$9 minimum wage: Jump start or job killer?
Business leaders seem mixed about the president's State of the Union call to raise the federal baseline wage.
The media and blogosphere lit up Tuesday night after President Barack Obama's call for Congress to raise the federal minimum wage from $7.25 to $9 an hour -- and to tie the minimum wage to the cost of living.
"Even with the tax relief we've put in place, a family with two kids that earns the minimum wage still lives below the poverty line. That’s wrong," he said in his State of the Union address.
Florida Sen. Marco Rubio, who delivered the Republican response to the president's speech, said mandating a minimum-wage hike won't help the economy or financially struggling Americans.
"Minimum-wage laws have never worked in terms of having the middle class have more prosperity," Rubio said during an interview on CBS This Morning. "Let's have a debate about growth and what generates growth because a minimum-wage law. . . is not the way to do it."
Along with the expected political opposition, the White House also is getting push-back from parts of the business sector, which sees a minimum-wage rise as a potential job killer.
"Hiring is already slow, arguably because of uncertainty over the impact of the health care insurance law,” David Black, CEO of the Harrisburg, Pa., Regional Chamber and Capital Region Economic Development Corporation, told PennLive.com.
"I think a jump in minimum wage could cause job growth to actually slow nationwide," he said, "because it is [an] additional government mandate on businesses -- on top of health care and other regulations -- that businesses, particularly small businesses with limited capacity, must comply with."
Tim Mason, with the Rochester, N.Y., Small Business Council, says that while employers want their workers to earn more, they can't absorb an increase in labor costs.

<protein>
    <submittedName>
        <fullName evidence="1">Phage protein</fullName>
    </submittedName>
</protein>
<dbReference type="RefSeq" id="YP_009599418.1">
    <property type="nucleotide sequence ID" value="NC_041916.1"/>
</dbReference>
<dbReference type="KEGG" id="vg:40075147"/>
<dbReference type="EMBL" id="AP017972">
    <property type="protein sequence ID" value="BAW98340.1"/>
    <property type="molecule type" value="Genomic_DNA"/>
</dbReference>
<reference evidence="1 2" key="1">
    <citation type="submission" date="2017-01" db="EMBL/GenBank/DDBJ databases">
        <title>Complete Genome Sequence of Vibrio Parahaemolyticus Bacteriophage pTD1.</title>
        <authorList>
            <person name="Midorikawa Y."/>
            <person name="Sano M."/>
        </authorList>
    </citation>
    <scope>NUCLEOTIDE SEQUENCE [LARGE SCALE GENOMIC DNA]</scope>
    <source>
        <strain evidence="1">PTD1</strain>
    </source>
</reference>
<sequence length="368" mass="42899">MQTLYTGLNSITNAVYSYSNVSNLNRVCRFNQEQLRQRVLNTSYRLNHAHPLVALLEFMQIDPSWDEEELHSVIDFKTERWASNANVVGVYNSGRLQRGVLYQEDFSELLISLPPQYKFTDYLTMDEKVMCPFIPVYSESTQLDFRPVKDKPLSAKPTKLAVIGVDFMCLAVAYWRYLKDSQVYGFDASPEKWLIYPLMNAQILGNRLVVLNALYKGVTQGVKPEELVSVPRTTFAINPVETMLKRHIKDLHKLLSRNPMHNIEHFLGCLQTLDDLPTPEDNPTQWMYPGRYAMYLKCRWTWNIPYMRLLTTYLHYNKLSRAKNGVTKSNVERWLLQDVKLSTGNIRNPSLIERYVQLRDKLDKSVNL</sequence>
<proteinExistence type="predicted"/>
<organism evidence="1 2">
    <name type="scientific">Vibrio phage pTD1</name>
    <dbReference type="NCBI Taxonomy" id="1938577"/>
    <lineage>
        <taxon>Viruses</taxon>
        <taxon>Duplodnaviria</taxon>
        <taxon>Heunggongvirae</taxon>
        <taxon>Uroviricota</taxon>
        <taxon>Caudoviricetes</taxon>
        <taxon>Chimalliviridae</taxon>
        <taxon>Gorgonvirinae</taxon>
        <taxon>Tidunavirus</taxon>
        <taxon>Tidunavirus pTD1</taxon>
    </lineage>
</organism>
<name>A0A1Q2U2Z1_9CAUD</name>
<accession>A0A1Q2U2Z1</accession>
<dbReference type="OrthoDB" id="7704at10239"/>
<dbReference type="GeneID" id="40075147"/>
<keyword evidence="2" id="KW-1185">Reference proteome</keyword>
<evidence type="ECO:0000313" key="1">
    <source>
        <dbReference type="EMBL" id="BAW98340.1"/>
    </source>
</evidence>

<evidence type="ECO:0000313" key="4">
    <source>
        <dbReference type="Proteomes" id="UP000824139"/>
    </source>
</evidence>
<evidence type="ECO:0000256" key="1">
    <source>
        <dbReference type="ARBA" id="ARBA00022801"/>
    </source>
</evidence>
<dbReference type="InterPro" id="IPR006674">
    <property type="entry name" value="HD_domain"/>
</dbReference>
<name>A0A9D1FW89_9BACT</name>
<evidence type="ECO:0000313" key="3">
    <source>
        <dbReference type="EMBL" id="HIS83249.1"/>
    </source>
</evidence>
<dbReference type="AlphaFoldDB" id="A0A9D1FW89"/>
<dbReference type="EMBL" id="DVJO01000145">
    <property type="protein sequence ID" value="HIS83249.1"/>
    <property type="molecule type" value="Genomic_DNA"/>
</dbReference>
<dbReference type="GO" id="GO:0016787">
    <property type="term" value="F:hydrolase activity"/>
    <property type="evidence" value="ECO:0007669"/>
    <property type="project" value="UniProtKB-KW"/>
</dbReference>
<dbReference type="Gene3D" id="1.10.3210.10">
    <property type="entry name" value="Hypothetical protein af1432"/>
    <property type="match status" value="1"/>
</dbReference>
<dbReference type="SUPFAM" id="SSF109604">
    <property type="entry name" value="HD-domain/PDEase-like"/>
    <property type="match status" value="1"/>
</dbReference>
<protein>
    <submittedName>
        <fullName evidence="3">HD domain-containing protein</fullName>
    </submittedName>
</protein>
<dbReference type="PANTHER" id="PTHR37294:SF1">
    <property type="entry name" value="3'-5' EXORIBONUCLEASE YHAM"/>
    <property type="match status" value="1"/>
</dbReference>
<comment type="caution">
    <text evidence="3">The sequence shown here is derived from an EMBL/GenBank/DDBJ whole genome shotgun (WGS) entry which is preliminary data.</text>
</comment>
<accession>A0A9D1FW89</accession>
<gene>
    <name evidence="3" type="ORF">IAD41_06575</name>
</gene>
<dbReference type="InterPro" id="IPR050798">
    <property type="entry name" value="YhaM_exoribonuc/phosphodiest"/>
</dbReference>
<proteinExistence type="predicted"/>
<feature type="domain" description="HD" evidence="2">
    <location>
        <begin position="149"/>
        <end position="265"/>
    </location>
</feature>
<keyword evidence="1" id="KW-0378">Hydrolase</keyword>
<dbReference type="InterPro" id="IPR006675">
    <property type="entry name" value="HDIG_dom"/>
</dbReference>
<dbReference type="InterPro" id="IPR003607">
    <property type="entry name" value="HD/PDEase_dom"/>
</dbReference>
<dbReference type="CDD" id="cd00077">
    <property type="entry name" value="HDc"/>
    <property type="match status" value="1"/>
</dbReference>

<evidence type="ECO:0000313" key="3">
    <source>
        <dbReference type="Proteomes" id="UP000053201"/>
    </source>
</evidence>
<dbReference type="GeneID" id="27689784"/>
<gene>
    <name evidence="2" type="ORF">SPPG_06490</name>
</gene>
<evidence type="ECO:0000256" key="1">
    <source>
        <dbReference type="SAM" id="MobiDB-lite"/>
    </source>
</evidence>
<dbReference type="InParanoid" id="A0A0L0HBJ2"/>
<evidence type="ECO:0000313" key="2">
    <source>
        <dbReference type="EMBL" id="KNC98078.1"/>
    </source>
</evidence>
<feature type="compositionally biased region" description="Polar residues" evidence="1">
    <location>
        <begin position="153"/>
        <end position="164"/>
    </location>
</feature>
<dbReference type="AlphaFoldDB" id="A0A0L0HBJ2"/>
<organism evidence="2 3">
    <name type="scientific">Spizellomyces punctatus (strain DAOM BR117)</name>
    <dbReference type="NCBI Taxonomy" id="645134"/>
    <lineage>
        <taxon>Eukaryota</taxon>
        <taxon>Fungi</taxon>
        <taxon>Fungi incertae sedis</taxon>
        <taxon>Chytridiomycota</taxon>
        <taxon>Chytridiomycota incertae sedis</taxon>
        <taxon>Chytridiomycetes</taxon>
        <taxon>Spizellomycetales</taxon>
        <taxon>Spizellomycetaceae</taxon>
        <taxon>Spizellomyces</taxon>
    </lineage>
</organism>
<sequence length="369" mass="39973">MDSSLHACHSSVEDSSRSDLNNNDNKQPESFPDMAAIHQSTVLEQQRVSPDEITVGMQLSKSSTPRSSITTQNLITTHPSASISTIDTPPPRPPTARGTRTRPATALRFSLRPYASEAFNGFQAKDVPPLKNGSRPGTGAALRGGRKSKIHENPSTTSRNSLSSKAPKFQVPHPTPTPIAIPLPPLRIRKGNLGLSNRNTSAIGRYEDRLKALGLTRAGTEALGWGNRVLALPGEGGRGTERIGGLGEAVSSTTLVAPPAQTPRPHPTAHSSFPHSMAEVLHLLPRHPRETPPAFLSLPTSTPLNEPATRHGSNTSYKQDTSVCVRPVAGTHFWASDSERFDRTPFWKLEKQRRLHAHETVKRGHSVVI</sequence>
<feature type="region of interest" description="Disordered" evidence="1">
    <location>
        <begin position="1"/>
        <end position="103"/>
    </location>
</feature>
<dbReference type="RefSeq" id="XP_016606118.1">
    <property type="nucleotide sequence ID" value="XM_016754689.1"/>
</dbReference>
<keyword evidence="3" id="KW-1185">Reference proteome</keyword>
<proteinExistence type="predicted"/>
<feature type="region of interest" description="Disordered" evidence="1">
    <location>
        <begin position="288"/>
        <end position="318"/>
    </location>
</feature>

"Think of your own household," Mason said in an interview with WHEC-TV. "If you found out tomorrow that your expenses were going to go up, something is going to have to give. What could that be? Hiring minimum-wage employees."
But New York's governor has already proposed a minimum-wage raise in his state, and some business leaders there approve.
"Raising the minimum wage will put more money in the pockets of workers who most need to spend those dollars," Darius Ross, managing partner of D Alexander Ross Real Estate Capital Partners and a member of Business for a Fair Minimum Wage, wrote in an op-ed piece on StarGazette.com.
"It will boost consumer spending at local businesses across the state. And nothing drives business owners like me to hire additional workers more than increased consumer demand."
Ross also cited data from the nonpartisan Economic Policy Institute, which says a proposed minimum wage increase would benefit 21 million U.S. workers and increase wages $22 billion by 2015.
More on moneyNOW
Let's see, raise the min wage so businesses will raise prices so, raise the min wage again so businesses will raise their prices so....
In the mean time an entire generation of seniors can watch their purchasing power erode because they are on a fixed income and their savings provide no income because the Fed is manipulating interest rates to zero.
Our government is run by fools and the jackasses who elected them are getting exactly what they deserve!
"Even with the tax relief we've put in place, a family with two kids that earns the minimum wage still lives below the poverty line. That’s wrong"
Solution... don't have two kids if you don't have a job good enough to support them. This isn't hard. Minimum wage is not designed to keep a family with two kids above poverty. I honestly don't know many places that pay minimum wage. I have been paid minimum wage since I was 16 or 17. By the time I graduated high school, I was working at a grocery store, had EARNED 3 raises, and was making about $1/hr over minimum wage. But I was a high school punk not trying to support a family. All of my jobs in college paid anywhere from $7.50/hr to $15/hr then I started paid internships and got a degree and a job that pay more than that. The only way you are making minimum wage is if you work at a job that requires no special education, training, skill, etc. Even then, most places pay better. I've seen ads at a local McDonalds that offered pay above minimum wage. I think this whole raising minimum wage is way over blown. Other than high school kids and maybe ILLEGAL immigrants, very few people make minimum wage.